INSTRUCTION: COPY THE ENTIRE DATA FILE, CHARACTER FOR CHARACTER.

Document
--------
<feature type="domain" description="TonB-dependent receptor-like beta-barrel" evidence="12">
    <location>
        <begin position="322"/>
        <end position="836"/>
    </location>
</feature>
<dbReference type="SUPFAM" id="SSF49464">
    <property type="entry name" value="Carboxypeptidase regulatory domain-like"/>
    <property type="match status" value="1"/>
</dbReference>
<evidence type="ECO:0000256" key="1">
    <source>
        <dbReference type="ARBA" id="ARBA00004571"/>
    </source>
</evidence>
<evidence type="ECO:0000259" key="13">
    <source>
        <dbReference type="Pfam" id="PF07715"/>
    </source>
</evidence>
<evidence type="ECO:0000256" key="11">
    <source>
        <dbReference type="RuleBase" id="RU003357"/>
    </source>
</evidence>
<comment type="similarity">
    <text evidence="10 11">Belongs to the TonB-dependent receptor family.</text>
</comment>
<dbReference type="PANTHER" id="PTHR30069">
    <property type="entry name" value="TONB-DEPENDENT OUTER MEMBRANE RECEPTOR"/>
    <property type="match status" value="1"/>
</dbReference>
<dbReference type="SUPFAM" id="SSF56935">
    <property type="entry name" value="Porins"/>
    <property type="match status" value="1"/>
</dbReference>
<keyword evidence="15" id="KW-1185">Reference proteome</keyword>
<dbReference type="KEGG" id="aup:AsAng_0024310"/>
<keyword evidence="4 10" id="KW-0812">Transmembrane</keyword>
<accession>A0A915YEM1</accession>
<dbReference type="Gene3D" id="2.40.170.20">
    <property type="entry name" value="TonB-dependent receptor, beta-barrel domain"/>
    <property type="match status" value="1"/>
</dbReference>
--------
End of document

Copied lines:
<feature type="domain" description="TonB-dependent receptor-like beta-barrel" evidence="12">
    <location>
        <begin position="322"/>
        <end position="836"/>
    </location>
</feature>
<dbReference type="SUPFAM" id="SSF49464">
    <property type="entry name" value="Carboxypeptidase regulatory domain-like"/>
    <property type="match status" value="1"/>
</dbReference>
<evidence type="ECO:0000256" key="1">
    <source>
        <dbReference type="ARBA" id="ARBA00004571"/>
    </source>
</evidence>
<evidence type="ECO:0000259" key="13">
    <source>
        <dbReference type="Pfam" id="PF07715"/>
    </source>
</evidence>
<evidence type="ECO:0000256" key="11">
    <source>
        <dbReference type="RuleBase" id="RU003357"/>
    </source>
</evidence>
<comment type="similarity">
    <text evidence="10 11">Belongs to the TonB-dependent receptor family.</text>
</comment>
<dbReference type="PANTHER" id="PTHR30069">
    <property type="entry name" value="TONB-DEPENDENT OUTER MEMBRANE RECEPTOR"/>
    <property type="match status" value="1"/>
</dbReference>
<dbReference type="SUPFAM" id="SSF56935">
    <property type="entry name" value="Porins"/>
    <property type="match status" value="1"/>
</dbReference>
<keyword evidence="15" id="KW-1185">Reference proteome</keyword>
<dbReference type="KEGG" id="aup:AsAng_0024310"/>
<keyword evidence="4 10" id="KW-0812">Transmembrane</keyword>
<accession>A0A915YEM1</accession>
<dbReference type="Gene3D" id="2.40.170.20">
    <property type="entry name" value="TonB-dependent receptor, beta-barrel domain"/>
    <property type="match status" value="1"/>
</dbReference>